It was clear by the atmosphere that evening - the proud smiles, the concession stand, the engaged students - that the escape room meant a lot to them. They worked very hard and did an excellent job.

Way to go Calgary Christian School!

This original creation was made by the Grade 8 classes at Calgary Christian School during the 4-day intensive Mobile Escape Room Residency. The video depicts several clues and puzzles, which helped the participants collect several artifacts, enabling Thor's mystical hammer to finally be wielded again.

Fish Creek School Escape Room Residency

The First week of February brought a new adventure to Grade 6 students at Fish Creek School as three Grade 6 classes challenged themselves to build three escape rooms. For us at Mobile Escape we were filled with excitement as two of the classes reimagined two of our past escape rooms Vanishing Villains and Forensic Frenzy. 

We began our week blueprinting with each class, getting all their ideas onto paper and working with the students to pick which clues and pieces were going to be built and solved to create their own epic escape room. This process can sometimes be tough but the students all committed to listening to each other and being diplomatic as ideas were discussed and decided on. The rest of the week, teams were created and students began to divide and conquer each element that needed to be planned and built.

The Class bringing Forensic Frenzy to life rose to the occasion using ideas from past escape rooms and what they had been learning in their Evidence and Investigation unit. The clue team created hidden messages using morse code and hiding evidence in safes, briefcases, and an amazing handmade filling cabinet that the builders created. Our décor team created posters and a full size periodic table to make their space feel like a lab. Students even traced each other in tape on the floor to create a chalk-body-outline look.

Vanishing Villain’s featured a handmade chandelier and bookcase that was also a hidden door for them to escape out of. There was also a Puzzle clue that once they found all of the pieces revealed a message in black light.

F.A.M. (Famous Art Museum) featured a full video intro and we were amazed at all of the art the students created to bring a museum to life.

At the end of our residency week, people filled the halls as they lined up to experience the escape rooms. We had many escapes as parents and guardians tested all the clues and experienced everything the students had created. The most exciting part for us was standing with the students as they took over and led guests through the rooms.

Their pride and excitement showing off what they created was contagious!

 

Battalion Park's Escape Room Residency

It was a wonder-filled week of “space exploration” for two grade 6 classes at Battalion Park school!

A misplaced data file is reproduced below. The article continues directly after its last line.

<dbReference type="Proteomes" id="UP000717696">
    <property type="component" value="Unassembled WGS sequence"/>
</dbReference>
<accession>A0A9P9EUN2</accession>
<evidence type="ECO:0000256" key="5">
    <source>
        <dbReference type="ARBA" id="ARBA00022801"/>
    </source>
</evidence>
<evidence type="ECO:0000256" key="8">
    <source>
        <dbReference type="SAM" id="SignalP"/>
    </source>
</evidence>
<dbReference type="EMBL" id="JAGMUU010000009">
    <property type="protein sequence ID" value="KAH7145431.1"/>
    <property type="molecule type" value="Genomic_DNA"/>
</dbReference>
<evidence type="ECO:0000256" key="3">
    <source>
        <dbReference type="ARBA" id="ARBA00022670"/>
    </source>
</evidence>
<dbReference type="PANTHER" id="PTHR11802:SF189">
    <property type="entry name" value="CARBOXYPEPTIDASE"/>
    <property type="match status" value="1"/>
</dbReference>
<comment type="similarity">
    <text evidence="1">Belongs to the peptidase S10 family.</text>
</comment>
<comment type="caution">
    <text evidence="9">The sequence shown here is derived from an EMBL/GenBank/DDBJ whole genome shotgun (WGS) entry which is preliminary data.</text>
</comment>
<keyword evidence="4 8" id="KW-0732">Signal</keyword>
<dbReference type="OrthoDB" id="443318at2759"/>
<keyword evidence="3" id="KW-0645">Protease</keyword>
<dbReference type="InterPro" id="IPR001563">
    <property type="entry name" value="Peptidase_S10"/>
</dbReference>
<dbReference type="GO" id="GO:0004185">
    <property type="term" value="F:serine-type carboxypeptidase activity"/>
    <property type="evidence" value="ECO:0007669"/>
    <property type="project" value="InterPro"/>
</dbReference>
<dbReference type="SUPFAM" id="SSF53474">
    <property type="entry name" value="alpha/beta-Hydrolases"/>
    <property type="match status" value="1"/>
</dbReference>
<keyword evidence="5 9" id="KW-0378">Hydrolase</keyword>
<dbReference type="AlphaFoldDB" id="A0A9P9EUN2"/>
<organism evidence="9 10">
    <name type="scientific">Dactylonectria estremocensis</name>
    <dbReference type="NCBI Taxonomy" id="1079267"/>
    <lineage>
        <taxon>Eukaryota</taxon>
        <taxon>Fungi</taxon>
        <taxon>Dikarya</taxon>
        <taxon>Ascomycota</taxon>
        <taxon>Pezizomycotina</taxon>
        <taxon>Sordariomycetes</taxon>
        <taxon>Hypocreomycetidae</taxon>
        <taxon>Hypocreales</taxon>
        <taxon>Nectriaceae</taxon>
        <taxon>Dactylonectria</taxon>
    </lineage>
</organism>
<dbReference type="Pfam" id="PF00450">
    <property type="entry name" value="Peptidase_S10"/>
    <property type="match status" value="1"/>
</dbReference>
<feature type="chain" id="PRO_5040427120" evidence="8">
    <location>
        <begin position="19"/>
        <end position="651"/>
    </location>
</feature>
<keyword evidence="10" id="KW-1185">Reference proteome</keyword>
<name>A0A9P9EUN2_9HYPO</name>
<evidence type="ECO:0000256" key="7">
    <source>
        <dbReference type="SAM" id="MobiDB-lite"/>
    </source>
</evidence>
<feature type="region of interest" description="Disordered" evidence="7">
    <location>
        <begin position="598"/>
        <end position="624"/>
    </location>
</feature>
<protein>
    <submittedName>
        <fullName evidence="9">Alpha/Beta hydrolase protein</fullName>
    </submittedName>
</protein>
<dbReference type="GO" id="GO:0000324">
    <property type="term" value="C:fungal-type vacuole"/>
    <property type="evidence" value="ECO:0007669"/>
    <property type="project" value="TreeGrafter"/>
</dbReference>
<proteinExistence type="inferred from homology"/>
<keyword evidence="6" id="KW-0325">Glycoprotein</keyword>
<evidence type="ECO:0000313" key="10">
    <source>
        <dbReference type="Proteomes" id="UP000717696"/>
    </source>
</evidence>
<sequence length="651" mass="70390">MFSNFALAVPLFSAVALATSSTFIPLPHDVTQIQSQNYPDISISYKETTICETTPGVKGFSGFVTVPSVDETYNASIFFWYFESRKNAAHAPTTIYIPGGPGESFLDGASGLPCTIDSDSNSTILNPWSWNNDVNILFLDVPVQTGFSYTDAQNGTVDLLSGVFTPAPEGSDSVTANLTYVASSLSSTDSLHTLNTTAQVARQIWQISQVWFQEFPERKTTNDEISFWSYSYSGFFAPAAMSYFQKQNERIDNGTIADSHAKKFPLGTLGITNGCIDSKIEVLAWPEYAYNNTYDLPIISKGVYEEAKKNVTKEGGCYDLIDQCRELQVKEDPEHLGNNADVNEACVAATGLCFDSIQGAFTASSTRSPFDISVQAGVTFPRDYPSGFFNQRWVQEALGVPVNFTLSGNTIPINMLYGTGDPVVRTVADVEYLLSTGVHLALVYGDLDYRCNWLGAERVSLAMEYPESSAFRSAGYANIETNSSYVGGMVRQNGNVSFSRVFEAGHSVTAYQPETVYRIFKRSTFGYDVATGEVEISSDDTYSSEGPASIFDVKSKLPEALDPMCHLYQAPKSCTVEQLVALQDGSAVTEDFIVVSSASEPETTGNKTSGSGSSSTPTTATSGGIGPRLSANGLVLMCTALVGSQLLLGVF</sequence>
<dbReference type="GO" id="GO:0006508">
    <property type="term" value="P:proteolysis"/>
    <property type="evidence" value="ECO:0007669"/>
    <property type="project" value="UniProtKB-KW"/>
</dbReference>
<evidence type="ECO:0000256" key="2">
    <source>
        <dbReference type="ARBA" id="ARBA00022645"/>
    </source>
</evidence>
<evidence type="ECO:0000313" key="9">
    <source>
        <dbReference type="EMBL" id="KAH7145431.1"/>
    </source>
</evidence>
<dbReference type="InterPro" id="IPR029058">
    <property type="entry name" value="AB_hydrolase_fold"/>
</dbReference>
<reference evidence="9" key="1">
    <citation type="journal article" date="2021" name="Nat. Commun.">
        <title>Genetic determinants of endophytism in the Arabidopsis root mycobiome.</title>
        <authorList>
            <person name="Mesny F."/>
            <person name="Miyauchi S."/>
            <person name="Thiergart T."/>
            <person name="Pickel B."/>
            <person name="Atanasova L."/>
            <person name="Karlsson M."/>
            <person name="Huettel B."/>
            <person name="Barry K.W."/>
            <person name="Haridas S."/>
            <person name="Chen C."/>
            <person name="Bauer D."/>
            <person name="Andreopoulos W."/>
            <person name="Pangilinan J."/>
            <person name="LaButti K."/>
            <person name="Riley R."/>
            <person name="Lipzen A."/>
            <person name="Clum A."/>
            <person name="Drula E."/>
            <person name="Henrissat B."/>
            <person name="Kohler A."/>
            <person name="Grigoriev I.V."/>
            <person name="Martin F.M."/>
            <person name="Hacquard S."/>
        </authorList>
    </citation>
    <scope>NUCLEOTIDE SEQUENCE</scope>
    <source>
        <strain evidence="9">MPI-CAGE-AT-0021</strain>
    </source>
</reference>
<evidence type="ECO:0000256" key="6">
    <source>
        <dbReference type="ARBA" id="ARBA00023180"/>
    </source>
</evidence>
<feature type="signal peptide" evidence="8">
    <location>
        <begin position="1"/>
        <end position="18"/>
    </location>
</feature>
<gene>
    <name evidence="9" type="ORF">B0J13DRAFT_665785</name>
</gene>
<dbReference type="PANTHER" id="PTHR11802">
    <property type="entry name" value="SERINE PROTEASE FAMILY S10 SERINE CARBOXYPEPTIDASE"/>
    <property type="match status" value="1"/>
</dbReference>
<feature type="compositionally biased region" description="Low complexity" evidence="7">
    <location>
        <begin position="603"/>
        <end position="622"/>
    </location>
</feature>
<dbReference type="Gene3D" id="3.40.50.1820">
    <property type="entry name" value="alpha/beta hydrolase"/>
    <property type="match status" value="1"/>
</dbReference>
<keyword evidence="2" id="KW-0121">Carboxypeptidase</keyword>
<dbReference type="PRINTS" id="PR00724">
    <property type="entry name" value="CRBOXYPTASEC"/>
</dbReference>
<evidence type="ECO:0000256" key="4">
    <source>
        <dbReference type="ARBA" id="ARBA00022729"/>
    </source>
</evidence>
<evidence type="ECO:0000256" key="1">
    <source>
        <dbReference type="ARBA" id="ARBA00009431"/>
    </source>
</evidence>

On Monday the students began the week by completing three escape challenges designed and built by Mobile Escape as well as experimenting with creating their own codes and puzzles.

Tuesday through Thursday the students became the makers! The grade 6 Sky Science curriculum was the focus for these students as they created clues riddles and puzzles that made up their escape rooms (Area 51 and Mission Control) as they demonstrated their understanding of the unit. From navigating constellations and stars to find codes, to understanding lunar cycles and the order of planets; the students created an interactive experience for their peers to solve.

On Tuesday the students began exploring the theme and story of their room in order to brainstorm the various clues they could create based on their Sky Science knowledge. A variety of physical puzzles and mind bending riddles began to shape the rooms.

Wednesday was filled with building! Out comes the cardboard, tinfoil, buttons and other materials necessary for creating space-themed escape rooms. The stars were the limit as these imaginative and creative students turned simple cardboard boxes in to flight simulators, control panels, jet packs, and rocket ships!

Thursday morning consisted of putting finishing touches on the two rooms along with testing it to make sure that everything worked the way the students imagined. Adjustments were made and props were fixed before the final showcase. That afternoon all the students from grades 4 and 5 had a chance to come see, and experience all the learning that took place for the grade 6 students over the week. The pride on the faces and in the body language of the students in Ms. Zietz' and Mrs. Moir's grade 6 students was priceless as they operated their very own escape rooms.